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Ruch relishes his role  as closer for Express  Clayton Ruch throws a submarine-style ball 65 and 78 miles per hour. This season, the right-hander allowed only eight hits and struck out 13 in 14 innings.
Clayton Ruch throws a submarine-style ball 65 and 78 miles per hour. This season, the right-hander allowed only eight hits and struck out 13 in 14 innings.
OWENS COMMUNITY COLLEGE/CHERIE GUTHRIE Enlarge
Published: Wednesday, 5/9/2012 - Updated: 2 years ago

Ruch relishes his role as closer for Express

Ace pitcher has dazzling array of pitches

BY DAVID BRIGGS
BLADE SPORTS WRITER

If Clayton Ruch had his way, he would be in Owens' lineup every day. The Eastwood graduate enjoys punishing other pitchers more than he does pitching himself.

But Ruch is also a realist. He knows why several coaches from four-year colleges have expressed interest in signing him for next season.

"My abilities are better in pitching," he said, smiling, "so that's what I'll stick with."

Not a bad choice.

In his first year at Owens, Ruch saved a school-record seven games while leading the Express with a 2.57 ERA.

Though hardly in the mold of the traditional power-armed reliever -- he throws submarine-style between 65 and 78 miles per hour -- Ruch volunteered for the team's ninth-inning vacancy and never relinquished his spot.

"I just love that pressure being on me," said Ruch, a starting pitcher in high school. "When I'm on the mound, I think I'm the best out here. That's the mentality I have out there."

He also has the right stuff. What Ruch lacks in velocity he makes up for with a darting array of pitches that leave his hand only inches off the ground. The 6-foot-6 right-hander allowed only eight hits and struck out 13 in 14 innings this season.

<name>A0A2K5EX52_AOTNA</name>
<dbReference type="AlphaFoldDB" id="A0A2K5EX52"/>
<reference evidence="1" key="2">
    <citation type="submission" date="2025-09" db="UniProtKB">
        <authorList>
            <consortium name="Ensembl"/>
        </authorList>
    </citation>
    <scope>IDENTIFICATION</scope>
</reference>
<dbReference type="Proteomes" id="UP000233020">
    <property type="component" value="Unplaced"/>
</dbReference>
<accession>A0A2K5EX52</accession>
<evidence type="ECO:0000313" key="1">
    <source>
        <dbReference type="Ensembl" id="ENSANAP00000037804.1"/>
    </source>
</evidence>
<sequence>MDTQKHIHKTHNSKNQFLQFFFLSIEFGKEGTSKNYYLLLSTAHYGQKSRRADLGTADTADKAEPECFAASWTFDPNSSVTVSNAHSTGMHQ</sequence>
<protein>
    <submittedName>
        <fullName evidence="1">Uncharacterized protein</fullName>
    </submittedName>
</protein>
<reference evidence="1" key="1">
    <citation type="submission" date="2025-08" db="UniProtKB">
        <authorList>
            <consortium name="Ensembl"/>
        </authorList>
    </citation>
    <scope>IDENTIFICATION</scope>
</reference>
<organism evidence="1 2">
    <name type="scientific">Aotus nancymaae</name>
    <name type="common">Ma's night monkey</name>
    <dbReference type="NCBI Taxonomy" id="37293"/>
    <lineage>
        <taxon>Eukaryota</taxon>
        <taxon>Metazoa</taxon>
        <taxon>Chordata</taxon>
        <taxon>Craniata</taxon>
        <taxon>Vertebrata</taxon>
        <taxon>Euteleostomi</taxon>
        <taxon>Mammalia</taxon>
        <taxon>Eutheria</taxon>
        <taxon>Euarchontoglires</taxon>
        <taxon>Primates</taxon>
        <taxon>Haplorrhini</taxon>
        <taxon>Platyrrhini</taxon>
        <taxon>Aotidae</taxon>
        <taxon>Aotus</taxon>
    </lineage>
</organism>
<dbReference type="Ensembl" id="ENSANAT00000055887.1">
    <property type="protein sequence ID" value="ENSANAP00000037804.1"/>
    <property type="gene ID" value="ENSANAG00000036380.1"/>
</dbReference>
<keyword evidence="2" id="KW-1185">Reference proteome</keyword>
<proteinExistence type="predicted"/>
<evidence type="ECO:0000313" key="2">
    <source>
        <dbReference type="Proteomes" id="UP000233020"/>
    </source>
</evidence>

"In that last inning when everything counts, you're trying to hit off a guy where the ball is now coming from an upward angle, and going left and right," said Owens coach Del Young. "It's tough."

For Ruch, success has been the one constant in an itinerant career.

He will play for his fourth team in four years next season. The three-spot star at Eastwood spent his first year at Cleveland State, where he led the Vikings in a 3.93 ERA in 25 appearances. But the program disbanded for budget reasons last May.

"We were all crushed," said Ruch, who planned to play out his career in Cleveland. "Guys were in tears sitting in that locker room. We all loved each other. Nobody wanted to leave."

But Ruch and CSU teammate Chris Ward found a new home in Perrysburg. Together, the exiled Vikings duo form the Express' top starter, top closer and, in Ruch's case, a reserve corner outfielder. Ward was 2-3 with a 4.07 ERA in nine starts. Ruch, who came to Owens in part because Young promised him an opportunity to pitch and hit, batted .233 with eight RBIs in 27 games this year.

Ruch, though, is ready to settle down at his next stop. Wayne State in Michigan is among the schools recruiting him as a closer. He will make his college choice after the season. Owens (19-35) ended its season Saturday with a 7-1 loss to Cuyahoga.

"He relishes the closer role," Young said. "He wants the ball in that situation."

Contact David Briggs at dbriggs@theblade.com, 419-724-6084, or on Twitter @DBriggsBlade.



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